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Dissonance and Harmony
People hold clearly discordant points of view, and it would be dishonest to ignore the conflict. Yet some voices emphasize the dissonance without any note of harmony to put it in context. Too often, science and faith becomes a hostile battle of worldviews, sounding angry, dissonant chords even among fellow Christians. But civil, gracious dialogue is possible.
Series: Southern Baptist Voices: Evolution and Death
This exchange brings together related essays on death in light of evolution and Scripture from Southern Baptist theologian Dr. John Laing. Laing argues that evolutionary theory requires death to play a central role in the creation of new life, but sees Scripture depicting death only "as an invader, disturber of peace, and a force of evil." A BioLogos response is given by Dr. Jeff Schloss.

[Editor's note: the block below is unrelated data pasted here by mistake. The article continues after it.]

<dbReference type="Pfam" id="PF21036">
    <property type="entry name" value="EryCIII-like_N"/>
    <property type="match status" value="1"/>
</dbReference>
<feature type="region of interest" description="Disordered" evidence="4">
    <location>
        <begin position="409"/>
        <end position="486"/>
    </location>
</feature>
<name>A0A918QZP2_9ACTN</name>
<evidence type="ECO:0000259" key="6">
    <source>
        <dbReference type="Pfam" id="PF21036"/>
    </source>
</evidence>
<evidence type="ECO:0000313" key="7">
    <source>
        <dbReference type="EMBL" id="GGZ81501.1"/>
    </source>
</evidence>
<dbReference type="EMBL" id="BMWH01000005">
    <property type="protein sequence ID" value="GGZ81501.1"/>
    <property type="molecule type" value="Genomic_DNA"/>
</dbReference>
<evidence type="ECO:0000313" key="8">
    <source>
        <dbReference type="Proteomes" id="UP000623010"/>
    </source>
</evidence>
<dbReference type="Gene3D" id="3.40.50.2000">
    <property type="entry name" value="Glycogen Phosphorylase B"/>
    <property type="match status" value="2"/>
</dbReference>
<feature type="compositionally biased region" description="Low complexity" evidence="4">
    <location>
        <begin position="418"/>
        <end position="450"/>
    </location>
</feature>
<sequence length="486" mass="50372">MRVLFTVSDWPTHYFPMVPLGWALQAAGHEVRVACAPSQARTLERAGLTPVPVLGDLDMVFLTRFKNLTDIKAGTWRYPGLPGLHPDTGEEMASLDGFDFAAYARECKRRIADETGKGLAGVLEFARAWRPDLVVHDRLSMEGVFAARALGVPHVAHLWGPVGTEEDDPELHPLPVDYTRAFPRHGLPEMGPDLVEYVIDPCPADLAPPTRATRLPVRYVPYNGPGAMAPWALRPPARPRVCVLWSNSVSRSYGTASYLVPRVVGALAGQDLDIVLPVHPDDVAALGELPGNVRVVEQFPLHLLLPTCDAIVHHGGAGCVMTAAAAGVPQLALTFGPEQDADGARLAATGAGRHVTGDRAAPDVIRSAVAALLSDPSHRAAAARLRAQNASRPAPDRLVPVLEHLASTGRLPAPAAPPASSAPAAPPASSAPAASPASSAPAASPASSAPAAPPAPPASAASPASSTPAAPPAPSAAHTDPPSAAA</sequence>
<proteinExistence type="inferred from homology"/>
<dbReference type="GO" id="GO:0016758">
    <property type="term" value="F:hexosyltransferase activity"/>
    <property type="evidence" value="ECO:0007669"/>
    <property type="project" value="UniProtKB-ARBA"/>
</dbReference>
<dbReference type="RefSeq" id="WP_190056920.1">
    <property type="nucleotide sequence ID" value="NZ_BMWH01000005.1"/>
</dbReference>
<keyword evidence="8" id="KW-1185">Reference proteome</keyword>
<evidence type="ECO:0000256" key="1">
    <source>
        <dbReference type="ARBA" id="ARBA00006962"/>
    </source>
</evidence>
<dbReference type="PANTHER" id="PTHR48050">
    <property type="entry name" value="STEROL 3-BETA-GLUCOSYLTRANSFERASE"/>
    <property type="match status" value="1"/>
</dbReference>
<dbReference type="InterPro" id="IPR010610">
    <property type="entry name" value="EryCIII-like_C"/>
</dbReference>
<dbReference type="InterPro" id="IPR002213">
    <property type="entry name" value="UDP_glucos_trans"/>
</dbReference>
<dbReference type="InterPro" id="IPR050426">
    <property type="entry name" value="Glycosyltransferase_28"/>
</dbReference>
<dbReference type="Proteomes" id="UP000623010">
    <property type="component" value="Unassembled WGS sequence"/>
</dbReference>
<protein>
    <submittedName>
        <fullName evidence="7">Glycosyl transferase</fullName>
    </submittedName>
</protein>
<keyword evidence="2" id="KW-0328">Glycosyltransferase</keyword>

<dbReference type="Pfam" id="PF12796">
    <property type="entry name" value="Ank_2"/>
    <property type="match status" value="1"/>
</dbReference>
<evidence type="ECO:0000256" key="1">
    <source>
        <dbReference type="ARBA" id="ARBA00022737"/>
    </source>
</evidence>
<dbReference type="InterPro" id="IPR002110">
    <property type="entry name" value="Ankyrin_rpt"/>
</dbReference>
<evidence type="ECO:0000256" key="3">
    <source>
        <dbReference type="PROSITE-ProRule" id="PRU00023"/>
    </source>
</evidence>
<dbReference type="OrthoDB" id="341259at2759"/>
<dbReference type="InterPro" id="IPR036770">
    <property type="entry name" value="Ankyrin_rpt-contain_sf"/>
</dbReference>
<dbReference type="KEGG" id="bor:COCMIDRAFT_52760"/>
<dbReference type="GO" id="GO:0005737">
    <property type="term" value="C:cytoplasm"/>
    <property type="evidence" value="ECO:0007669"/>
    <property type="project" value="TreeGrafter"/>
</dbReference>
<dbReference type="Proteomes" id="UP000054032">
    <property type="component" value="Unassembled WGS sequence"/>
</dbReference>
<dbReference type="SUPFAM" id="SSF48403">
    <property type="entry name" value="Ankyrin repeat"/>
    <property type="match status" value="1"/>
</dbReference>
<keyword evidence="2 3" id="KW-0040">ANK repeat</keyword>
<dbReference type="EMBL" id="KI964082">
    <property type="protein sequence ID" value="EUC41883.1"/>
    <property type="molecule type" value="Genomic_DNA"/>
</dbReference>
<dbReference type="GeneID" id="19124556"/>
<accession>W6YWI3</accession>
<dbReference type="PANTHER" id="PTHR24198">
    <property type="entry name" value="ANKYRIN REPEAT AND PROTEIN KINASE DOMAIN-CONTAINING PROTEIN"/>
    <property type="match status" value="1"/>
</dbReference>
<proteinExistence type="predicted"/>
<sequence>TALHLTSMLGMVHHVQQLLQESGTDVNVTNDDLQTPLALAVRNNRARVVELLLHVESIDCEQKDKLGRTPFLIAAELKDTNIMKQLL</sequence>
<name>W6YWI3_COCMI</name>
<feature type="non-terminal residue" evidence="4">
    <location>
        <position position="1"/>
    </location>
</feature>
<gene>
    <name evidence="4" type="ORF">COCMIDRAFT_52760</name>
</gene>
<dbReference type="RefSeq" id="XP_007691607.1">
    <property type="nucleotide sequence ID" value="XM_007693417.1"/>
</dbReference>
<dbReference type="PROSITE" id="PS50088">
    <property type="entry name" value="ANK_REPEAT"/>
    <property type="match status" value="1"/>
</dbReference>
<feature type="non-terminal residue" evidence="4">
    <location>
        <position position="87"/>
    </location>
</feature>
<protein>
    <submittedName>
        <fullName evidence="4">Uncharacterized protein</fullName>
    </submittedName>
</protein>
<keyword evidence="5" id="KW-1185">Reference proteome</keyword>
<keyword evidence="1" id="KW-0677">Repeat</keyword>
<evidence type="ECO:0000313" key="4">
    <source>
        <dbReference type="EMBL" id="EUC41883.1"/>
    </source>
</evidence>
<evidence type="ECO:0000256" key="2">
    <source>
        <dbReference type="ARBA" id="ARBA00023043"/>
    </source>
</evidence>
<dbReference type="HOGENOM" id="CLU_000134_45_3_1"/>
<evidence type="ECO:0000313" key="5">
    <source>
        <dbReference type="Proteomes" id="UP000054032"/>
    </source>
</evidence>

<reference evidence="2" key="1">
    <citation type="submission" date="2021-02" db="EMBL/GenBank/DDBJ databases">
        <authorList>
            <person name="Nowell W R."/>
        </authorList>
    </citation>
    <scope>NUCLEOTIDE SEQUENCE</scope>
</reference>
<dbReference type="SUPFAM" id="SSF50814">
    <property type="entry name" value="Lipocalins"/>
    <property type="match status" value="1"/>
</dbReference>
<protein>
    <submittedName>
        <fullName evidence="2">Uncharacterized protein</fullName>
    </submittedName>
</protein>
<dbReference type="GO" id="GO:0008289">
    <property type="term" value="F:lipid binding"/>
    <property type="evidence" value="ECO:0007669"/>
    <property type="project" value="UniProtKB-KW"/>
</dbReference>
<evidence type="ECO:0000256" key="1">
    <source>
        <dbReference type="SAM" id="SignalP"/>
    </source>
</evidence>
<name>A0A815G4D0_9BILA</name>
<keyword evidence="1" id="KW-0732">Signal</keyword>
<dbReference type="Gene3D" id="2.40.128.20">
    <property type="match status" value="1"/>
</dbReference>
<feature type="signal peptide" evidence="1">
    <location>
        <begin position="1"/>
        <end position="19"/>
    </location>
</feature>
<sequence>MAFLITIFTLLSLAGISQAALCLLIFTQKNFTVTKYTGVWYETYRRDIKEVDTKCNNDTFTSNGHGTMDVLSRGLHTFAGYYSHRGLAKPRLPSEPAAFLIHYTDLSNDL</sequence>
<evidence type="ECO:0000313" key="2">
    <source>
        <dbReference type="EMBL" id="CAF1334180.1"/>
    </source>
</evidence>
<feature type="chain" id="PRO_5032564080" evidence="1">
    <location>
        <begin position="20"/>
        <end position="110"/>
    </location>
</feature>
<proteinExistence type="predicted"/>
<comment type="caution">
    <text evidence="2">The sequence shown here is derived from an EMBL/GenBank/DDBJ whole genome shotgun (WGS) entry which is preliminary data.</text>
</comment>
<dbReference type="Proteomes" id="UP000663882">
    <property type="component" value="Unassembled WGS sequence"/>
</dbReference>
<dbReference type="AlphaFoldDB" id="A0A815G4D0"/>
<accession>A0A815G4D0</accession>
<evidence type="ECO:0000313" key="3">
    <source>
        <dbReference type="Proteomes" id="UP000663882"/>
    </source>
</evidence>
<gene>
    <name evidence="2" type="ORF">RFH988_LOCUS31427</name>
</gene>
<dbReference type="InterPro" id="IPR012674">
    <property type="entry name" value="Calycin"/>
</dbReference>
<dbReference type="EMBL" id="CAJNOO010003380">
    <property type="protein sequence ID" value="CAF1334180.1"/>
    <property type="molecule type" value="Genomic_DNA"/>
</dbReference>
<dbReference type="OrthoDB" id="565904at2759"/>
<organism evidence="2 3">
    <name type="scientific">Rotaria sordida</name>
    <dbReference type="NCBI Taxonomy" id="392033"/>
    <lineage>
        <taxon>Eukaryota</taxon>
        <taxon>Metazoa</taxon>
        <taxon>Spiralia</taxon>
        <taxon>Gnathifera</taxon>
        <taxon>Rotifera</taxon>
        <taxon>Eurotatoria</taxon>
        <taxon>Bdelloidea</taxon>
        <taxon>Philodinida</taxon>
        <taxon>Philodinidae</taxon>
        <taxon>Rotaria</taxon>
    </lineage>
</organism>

Letting God Out of the Box
I found myself in a very awkward situation. On the one hand I was a follower of Jesus Christ who loved the Bible, knew that it was God’s Word, and, therefore, not full of lies. However, I also was someone who had loved science for many years and was planning on pursuing a career in research...
Series: From ID to BioLogos
In this series, Dennis Venema describes his personal journey that took him away from the Intelligent Design arguments toward the evolutionary creation worldview. Through careful and honest research, he discovered ID scientific reasoning to be analogy-based, in sharp contrast to evolutionary science, which was supported by concrete data. After accepting this view, God’s presence ever strengthened him as he explored the compatibility between the Bible and God’s creative mechanism.
Series: How Could God Create Through Evolution? A Look at Theodicy